Creating your course your audience does not want
What they do is they go ahead and say, I want to go ahead and make and create a course but unfortunately the problem is, nobody wants your course and that’s because you made a course that nobody wants.
You have to have an audience first. You have to build almost two of them in tangent if you’re just brand-new getting started. However, if you already have an audience, it’s great! Now you understand what your audience wants and then you create a course for that audience because it’s already the content, the topics, the subjects that you’re already talking about more than likely.
You can just create a detailed course more specific to that.
If you’re doing photography and you’re talking a lot about photography. Well it might be more specific that you’re talking about baby photography or newborn photography, rather than maybe creating a course for wedding photographers that are doing more wedding photography.
Being more specific and creating a course that your audience wants and needs, that’s a big issue for many people because they create something that they think this course will work because they want to create a course on this or because there’s more money in that industry. But unfortunately, it’s not what your audience wants.
Not keeping your content fresh or updated
Think of those old excel books or Windows 95 books. Maybe you don’t even remember what Windows 95 is but the thing is that, if you have course content that is old and expires with time, then you need to keep your content fresh and update. It’s different if you’re doing things like welding techniques or woodworking techniques uh that people are using and those typically don’t change from year to year but if you’re doing things that are more software based technology, the techniques may change. You need to keep your course fresh and updated!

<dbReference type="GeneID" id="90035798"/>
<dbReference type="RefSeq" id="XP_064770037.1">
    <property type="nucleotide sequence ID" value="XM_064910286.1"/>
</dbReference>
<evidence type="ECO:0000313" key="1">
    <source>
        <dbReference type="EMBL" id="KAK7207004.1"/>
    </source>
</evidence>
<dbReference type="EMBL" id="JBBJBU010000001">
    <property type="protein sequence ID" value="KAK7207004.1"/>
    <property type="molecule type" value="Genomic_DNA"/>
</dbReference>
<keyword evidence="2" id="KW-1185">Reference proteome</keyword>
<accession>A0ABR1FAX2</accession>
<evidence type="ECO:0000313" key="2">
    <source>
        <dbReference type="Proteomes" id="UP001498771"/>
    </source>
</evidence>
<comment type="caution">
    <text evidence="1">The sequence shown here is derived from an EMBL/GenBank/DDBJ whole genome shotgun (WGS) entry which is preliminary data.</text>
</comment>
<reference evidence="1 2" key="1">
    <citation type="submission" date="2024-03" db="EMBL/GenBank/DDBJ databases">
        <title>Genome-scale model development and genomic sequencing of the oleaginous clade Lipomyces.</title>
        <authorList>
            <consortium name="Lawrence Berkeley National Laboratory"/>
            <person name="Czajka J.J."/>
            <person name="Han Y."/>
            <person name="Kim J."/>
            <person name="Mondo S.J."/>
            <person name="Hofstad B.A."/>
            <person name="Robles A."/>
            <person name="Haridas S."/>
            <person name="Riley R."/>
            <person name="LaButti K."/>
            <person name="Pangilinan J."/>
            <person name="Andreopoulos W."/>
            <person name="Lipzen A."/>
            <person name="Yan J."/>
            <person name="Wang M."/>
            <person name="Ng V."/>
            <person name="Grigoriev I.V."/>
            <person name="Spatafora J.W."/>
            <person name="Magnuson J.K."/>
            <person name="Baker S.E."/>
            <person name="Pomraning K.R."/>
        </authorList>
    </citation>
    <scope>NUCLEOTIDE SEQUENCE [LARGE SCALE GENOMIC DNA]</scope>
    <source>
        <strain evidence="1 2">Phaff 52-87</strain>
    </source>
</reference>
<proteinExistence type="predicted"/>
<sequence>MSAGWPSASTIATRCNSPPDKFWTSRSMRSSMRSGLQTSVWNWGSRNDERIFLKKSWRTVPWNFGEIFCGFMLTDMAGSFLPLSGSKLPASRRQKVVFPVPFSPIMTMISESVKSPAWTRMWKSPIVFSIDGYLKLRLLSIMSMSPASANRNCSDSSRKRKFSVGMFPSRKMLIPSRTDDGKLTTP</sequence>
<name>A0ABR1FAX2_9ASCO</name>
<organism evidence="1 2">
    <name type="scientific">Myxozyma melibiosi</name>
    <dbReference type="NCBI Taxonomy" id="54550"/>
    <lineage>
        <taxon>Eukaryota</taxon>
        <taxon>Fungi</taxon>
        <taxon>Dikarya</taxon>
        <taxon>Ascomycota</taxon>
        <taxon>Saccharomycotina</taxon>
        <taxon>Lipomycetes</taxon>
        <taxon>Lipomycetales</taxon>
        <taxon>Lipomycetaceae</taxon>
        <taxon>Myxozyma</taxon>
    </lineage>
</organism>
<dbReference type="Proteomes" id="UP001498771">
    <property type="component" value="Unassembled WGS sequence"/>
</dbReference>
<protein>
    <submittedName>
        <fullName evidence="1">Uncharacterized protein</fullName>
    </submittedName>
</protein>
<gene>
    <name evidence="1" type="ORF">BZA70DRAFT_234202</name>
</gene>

Try to make courses that are a bit more timeless. Things do change with time and you may need to keep things updated and fresh.
Not asking for feedback
You may not take action on the feedback right away. Let’s say somebody says, you’re missing a module in this, I wish you would have covered that in more detail. If you keep seeing that, what you may decide to do is, maybe you don’t add that to that course but you may actually create a sub course –- where you add it or include it as a bonus. You may go ahead and create a secondary course that’s more specific to that because it’s just so much more information.
The point is, asking for feedback can give you some insight. It doesn’t mean you’ll totally change everything or it doesn’t mean you have to take action on the feedback. I’ll give you some insight to that then maybe you decide to tweak things in the future of future course production.
Not knowing your hard and soft costs
Basically not knowing your numbers. Your hard costs are your financial. So, for example, if you need to pay a video editor, if you have to rent video equipment, if you need to pay people to proofread your course or do anything where finances are needed, then that is knowing and understanding your hard cost.
Let’s say your course generates a hundred thousand dollars of revenue -– that’s all great and fantastic! What’s the problem? Well, if it costs you 350 000 to get it going and to produce it, that’s just the numbers just did not make sense.